Physical healing of the brain takes much longer — up to 10 years for sustained remission, according to 2017 statistics from the National Institutes of Health. Meanwhile, about 4 percent of the opioid-addicted population dies annually of overdoses.
But this approach is beginning to change.
“There’s been a growing realization that this is a lifelong, chronic disease,” said Karen Pershing, executive director of the Metro Drug Coalition, an anti-addiction nonprofit partially funded by the city of Knoxville.
As data continues to show a worsening crisis, groups like the American Psychiatric Association have adapted. In 2013, the APA updated the DSM, the standard diagnostic manual for clinicians of mental disorders, to convey the new understanding of addiction as chronic and those who suffer from it prone to relapse.
Solutions have begun to follow suit.
Massachusetts’ 2018 opioid legislative package, signed by Gov. Charlie Baker at the STEPRox Recovery Support Center in Boston, focuses the bulk of its efforts on improving access to treatment and expanding the role of recovery coaches. It creates new pathways connecting hospital emergency rooms to inpatient treatment programs, creates a commission studying the efficacy of these programs and lays the groundwork for pilot programs in five corrections facilities across the state to offer medication-assisted treatment.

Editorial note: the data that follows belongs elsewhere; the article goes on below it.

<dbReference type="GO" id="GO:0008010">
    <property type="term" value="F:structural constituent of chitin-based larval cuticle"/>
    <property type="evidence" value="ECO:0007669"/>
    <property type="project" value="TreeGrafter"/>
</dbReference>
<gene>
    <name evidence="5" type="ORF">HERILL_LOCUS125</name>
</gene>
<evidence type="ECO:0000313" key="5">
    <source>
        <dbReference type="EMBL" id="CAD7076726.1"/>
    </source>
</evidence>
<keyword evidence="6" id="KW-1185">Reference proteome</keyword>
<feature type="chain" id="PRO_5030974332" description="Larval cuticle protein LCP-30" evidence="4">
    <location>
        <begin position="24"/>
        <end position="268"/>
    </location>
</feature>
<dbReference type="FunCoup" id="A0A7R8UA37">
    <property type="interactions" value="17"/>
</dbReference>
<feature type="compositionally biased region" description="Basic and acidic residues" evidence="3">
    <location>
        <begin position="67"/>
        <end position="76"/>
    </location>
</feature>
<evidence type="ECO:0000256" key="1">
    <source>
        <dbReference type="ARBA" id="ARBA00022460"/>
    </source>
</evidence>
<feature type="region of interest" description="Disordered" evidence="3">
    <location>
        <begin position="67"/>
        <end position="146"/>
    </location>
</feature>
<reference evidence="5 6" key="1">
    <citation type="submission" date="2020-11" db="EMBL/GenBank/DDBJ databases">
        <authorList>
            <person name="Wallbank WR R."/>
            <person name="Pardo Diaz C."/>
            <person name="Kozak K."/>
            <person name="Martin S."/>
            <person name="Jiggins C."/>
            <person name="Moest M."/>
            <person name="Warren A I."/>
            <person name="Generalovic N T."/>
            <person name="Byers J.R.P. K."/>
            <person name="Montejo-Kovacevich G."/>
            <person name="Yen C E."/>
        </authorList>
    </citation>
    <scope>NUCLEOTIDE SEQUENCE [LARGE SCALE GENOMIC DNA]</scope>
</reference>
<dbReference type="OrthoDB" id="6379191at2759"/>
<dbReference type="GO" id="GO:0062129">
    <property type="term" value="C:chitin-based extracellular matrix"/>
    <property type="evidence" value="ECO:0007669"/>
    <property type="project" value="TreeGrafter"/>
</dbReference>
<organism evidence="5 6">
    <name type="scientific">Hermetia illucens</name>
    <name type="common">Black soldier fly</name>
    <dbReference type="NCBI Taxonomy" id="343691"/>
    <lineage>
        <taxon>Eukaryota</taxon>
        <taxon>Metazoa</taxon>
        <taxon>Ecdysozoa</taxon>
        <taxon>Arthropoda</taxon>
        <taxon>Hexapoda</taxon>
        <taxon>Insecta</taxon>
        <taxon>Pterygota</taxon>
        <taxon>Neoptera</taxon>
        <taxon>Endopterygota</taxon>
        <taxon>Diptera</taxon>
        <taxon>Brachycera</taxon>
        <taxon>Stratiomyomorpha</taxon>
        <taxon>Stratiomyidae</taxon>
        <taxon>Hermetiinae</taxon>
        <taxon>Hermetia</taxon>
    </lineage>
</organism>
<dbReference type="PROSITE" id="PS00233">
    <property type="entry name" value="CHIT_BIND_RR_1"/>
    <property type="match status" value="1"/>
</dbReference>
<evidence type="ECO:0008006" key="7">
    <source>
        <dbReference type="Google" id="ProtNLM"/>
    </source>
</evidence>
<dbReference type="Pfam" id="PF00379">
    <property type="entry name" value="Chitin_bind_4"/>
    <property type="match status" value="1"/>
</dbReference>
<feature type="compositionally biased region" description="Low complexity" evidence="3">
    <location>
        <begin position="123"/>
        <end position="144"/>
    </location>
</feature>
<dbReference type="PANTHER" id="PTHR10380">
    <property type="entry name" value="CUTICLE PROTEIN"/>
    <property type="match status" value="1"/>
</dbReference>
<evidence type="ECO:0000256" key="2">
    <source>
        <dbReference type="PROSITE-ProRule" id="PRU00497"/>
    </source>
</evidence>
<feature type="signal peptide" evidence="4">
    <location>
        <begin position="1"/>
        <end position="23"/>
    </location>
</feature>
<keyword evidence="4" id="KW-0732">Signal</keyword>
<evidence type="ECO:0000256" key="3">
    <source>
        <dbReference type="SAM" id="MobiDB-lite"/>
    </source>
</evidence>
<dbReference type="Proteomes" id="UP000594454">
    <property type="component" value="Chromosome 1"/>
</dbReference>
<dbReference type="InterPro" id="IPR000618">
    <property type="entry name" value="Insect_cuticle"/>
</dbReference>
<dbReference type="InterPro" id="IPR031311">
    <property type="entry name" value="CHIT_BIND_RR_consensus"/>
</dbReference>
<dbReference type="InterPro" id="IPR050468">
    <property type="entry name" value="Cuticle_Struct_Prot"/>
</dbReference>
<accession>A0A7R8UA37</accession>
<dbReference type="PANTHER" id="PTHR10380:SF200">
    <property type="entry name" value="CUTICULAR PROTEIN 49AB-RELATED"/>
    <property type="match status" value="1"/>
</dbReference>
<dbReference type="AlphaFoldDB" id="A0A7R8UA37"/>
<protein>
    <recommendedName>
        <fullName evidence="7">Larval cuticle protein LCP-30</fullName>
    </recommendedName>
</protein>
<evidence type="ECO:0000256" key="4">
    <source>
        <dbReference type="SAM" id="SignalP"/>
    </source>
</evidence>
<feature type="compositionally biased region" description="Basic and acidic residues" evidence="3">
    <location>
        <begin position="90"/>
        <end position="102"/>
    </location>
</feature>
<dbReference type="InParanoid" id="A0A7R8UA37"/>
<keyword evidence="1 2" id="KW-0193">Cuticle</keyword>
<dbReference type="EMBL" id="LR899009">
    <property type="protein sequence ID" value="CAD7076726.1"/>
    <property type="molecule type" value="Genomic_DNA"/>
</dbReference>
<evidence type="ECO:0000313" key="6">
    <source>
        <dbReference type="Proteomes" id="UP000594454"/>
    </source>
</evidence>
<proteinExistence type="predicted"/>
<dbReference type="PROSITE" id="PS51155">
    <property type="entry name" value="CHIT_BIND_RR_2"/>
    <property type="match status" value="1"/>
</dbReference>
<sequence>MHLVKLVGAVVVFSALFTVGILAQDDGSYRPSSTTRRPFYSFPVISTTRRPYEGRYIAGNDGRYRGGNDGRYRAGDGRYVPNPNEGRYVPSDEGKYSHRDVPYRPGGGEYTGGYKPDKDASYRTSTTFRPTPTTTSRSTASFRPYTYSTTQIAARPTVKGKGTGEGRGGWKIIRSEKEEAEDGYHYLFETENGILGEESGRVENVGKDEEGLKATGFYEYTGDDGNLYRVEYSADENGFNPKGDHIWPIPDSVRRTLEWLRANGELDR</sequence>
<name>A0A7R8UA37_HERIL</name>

In Minnesota, initiatives like the Minnesota Recovery Corps, a new offshoot of the national service organization AmeriCorps, recruits volunteers to be “recovery navigators.” These navigators — often drawing from their own experiences with the disease — mentor those working to overcome opioid addiction and help them find resources.
“Minnesota has done a really good job,” said Mark Pew, senior vice president of Louisville-based Preferred Medical and a 20-year expert on opioids. “They’ve got a dashboard that talks in terms of statistics, and did treatment guidelines for the entire state last year.”
Services often scattered
A lingering problem facing many efforts to help those in recovery, such as assistance with housing or re-acquiring a driver’s license, is that they are scattered, Pershing said.
“Right now, you just have to try to find them on your own,” she said.
Her organization is seeking to create a resource recovery center to centralize this kind of information. They are taking notes from longtime existing facilities like the Council on Recovery in Houston, which not only gathers many recovery services under one umbrella, but connects clients and walk-ins to available outside resources, as well.
In some areas, local governments are leading the charge. Blount County, just south of Knoxville, has, in recent years, put increasing emphasis on its Recovery Court program (recently renamed from Drug Court), which diverts drug offenders from the jail into a strictly regimented curriculum to get them clean. For many in the program, it is the first help from mental health professionals they have ever received.